In this brutal fantasy (originally self-published), a young woman who’s spent the past century serving as thrall to the goblins who slaughtered her village must now fight for her life during a contest to determine the next Goblin King. Janneke has lasted this long by learning to rise to every challenge, and her master, Soren, chooses her to help defeat his loathsome uncle Lydian—her original master, who raped and mutilated her. The first goblin to hunt down the fabled white stag will rule the rest, and Soren, to whom Janneke is increasingly attracted, is one of the strongest contenders. Janneke realizes that her time in the goblins’ land of Permafrost has changed her, and as the hunt progresses, she must choose between her fading humanity and the goblin spirit she has developed. Barbieri’s tale, which blends Norse folklore and Goethe’s Erlking, features an emotionally raw tone and dwells on survivor Janneke’s pain and trauma. Though the intense tale weaves together romance, action, and magic in sometimes compelling ways, the worldbuilding is atmospheric without detail, the plot sprawls, and elaborate portrayals of violence and assault contribute to a problematic, possibly distressing novel. Ages 14–up. (Jan.)

Reviewed on 11/09/2018 | Details & Permalink

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The Turnaway Girls

Hayley Chewins. Candlewick, $16.99 (272p) ISBN 978-0-7636-9792-1

Delphernia Undersea, 12, longs to escape the dank cloister where she must silence her singing voice or be “swallowed by the sea.” As one of the turnaways, who are neither seen nor heard, Delphernia’s only function is to make shimmer: gold molded from the music of the Masters, which pays the Custodian of Blightsend for their upkeep. Delphernia can’t seem to create shimmer, though, and is punished cruelly for it. Then, while everyone sleeps, Delphernia frees her voice, creating a golden bird with a beating heart. When she is chosen by young Master Bly to leave the cloister to spin gold, she’s terrified that her secret—that she can create life with her song—will come out, but wonder and shocking revelations await her on Blightsend, as does a friendship with a fellow outsider, a female Master named Linna Lundd. Writing in Delphernia’s wry voice, Chewin, a poet, weaves an unusual, beautiful debut that sings with all the grace of the cloisterwings that Delphernia brings to life with her soaring voice. Entwining themes of rebellion, freedom, identity, and finding one’s destiny are at the center of this lovely tale. Ages 10–14. (Oct.)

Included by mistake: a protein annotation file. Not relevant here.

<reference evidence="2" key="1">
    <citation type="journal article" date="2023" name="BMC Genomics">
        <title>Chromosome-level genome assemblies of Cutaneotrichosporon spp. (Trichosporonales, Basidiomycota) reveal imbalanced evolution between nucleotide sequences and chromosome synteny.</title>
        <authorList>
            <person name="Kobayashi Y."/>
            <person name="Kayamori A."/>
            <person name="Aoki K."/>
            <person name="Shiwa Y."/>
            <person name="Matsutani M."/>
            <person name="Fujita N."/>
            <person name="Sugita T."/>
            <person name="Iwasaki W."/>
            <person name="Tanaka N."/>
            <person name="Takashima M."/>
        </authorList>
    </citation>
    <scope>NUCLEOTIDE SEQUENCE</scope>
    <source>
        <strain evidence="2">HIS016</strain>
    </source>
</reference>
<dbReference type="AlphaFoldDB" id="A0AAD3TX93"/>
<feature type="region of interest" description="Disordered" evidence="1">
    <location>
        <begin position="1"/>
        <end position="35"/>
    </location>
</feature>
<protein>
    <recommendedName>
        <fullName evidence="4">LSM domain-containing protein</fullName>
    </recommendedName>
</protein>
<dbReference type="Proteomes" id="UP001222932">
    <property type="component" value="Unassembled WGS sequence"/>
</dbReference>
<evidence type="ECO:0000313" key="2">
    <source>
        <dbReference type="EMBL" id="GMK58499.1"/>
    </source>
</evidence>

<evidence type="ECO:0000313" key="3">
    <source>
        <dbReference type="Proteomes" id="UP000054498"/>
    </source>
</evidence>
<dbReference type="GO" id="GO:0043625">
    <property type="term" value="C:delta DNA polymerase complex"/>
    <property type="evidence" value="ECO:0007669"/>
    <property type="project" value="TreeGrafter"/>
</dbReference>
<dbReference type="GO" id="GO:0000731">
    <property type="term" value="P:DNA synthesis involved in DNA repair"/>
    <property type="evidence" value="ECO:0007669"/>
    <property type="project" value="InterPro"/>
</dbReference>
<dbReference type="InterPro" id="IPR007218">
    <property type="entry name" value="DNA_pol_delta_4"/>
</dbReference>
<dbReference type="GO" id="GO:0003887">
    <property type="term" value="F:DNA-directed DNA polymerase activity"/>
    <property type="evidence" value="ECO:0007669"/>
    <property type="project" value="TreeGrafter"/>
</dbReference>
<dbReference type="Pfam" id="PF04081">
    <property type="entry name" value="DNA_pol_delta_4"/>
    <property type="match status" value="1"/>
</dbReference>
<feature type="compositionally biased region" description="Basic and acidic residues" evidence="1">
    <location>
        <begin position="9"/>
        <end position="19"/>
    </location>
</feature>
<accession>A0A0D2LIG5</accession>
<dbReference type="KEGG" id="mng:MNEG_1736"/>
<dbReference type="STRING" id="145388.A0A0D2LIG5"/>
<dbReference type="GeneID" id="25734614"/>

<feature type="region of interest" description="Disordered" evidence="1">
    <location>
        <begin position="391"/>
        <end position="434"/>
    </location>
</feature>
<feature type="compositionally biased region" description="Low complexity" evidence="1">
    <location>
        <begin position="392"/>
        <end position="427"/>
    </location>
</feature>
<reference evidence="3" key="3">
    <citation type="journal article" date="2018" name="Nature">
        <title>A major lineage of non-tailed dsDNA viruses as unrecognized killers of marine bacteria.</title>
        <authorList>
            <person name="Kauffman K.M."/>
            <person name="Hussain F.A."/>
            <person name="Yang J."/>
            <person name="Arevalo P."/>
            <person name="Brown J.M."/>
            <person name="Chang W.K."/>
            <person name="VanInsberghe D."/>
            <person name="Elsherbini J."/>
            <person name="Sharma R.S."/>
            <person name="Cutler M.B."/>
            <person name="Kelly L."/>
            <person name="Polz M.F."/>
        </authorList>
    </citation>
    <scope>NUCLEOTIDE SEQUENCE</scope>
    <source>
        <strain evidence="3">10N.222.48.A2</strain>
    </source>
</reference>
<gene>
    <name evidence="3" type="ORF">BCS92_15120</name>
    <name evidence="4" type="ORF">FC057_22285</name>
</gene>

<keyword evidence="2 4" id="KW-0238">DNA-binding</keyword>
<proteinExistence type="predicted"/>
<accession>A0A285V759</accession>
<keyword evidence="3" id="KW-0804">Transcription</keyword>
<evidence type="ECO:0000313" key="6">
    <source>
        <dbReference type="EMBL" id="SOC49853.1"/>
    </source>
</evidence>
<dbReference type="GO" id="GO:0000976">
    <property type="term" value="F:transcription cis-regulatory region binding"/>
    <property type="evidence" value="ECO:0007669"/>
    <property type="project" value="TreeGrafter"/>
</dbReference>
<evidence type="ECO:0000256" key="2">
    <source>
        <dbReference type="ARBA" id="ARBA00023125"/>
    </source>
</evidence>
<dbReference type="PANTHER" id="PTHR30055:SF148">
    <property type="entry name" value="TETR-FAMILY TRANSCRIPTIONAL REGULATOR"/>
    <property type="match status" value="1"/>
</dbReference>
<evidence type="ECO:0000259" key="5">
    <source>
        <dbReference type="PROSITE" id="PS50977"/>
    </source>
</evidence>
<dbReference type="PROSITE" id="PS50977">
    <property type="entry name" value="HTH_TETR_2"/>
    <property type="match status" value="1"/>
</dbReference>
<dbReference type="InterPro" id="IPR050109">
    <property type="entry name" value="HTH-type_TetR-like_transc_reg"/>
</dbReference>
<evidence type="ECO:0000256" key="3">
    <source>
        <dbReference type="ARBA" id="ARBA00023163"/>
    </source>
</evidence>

Reviewed on 11/09/2018 | Details & Permalink

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Thundercluck!

Paul Tillery IV, illus. by Tillery and Meg Wittwer. Roaring Brook, $14.99 (240p) ISBN 978-1-250-15528-3

Feathers—and humor—fly freely in this series launch, a farce lightly based on Norse mythology. Thundercluck is a chick with magical powers. She hatched from an egg that was laid by Thor’s treasured hen, Hennda, who was struck by a lightning bolt summoned by the god during a heated argument with his chef, Bones, who had long sought to dine on the chicken. Bones vanishes, but a seer, Saga, portends his return in one of her jauntily rhymed predictions and reveals that the villain is now craving Thundercluck. A young Valkyrie, Brunhilde, takes the chick under her wing and is heartbroken when the gods whisk her friend off to Earth for protection. Brunhilde is eventually sent to fetch him, and the two (sporting matching horned helmets) take a comedic whirlwind tour of the nine realms on a quest to retrieve Thundercluck’s lost powers and best the nefarious chef. Tillery dishes out bountiful allusions and wordplay both smart and silly (“It’s a chicken wrap,” Brunhilde quips when Thor disguises Thundercluck with his cape), and his note that the novel began as an animated short does not surprise, given its chirpy dialogue, rat-a-tat action, and spry illustrations. Ages 8–12. (Oct.)